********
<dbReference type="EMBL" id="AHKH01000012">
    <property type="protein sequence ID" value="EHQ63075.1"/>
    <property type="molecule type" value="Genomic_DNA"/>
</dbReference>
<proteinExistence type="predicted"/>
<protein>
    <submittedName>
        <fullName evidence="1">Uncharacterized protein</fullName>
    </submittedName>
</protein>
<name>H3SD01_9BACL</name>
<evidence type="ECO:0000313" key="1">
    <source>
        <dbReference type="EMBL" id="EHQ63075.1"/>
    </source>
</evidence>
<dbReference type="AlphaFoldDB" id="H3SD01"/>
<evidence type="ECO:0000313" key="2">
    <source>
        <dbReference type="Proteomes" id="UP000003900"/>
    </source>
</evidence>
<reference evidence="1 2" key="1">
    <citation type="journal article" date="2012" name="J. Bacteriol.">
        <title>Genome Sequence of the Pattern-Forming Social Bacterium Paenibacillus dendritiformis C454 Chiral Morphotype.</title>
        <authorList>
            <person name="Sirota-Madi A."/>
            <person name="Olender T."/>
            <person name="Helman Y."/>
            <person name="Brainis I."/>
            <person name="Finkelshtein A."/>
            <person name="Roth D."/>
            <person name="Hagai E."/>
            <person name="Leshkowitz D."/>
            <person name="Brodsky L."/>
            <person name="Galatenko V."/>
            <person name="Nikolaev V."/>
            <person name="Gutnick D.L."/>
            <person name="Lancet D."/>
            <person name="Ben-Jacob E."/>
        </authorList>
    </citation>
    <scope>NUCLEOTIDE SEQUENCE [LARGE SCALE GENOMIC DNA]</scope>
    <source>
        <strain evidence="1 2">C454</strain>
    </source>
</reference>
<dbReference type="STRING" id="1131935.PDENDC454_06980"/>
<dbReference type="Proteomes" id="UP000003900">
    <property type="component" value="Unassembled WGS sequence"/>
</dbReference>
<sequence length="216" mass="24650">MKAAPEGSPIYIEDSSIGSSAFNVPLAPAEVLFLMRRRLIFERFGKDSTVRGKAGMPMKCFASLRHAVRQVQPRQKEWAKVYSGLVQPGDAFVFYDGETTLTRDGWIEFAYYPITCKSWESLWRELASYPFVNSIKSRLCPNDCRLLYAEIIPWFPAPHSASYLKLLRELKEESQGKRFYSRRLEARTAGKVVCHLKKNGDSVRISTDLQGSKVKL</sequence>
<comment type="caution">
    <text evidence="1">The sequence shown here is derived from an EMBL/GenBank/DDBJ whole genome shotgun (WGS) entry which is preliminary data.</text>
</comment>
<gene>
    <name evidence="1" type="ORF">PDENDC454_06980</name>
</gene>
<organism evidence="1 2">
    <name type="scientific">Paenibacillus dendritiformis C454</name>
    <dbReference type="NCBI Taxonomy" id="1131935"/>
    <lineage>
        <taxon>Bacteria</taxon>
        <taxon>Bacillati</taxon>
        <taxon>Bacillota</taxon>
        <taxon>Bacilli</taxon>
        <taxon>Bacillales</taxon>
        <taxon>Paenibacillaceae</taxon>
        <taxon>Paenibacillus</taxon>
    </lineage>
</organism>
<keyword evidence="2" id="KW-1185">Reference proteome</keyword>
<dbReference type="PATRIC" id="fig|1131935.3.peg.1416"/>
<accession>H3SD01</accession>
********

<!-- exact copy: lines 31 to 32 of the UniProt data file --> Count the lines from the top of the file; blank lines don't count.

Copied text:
            <person name="Finkelshtein A."/>
            <person name="Roth D."/>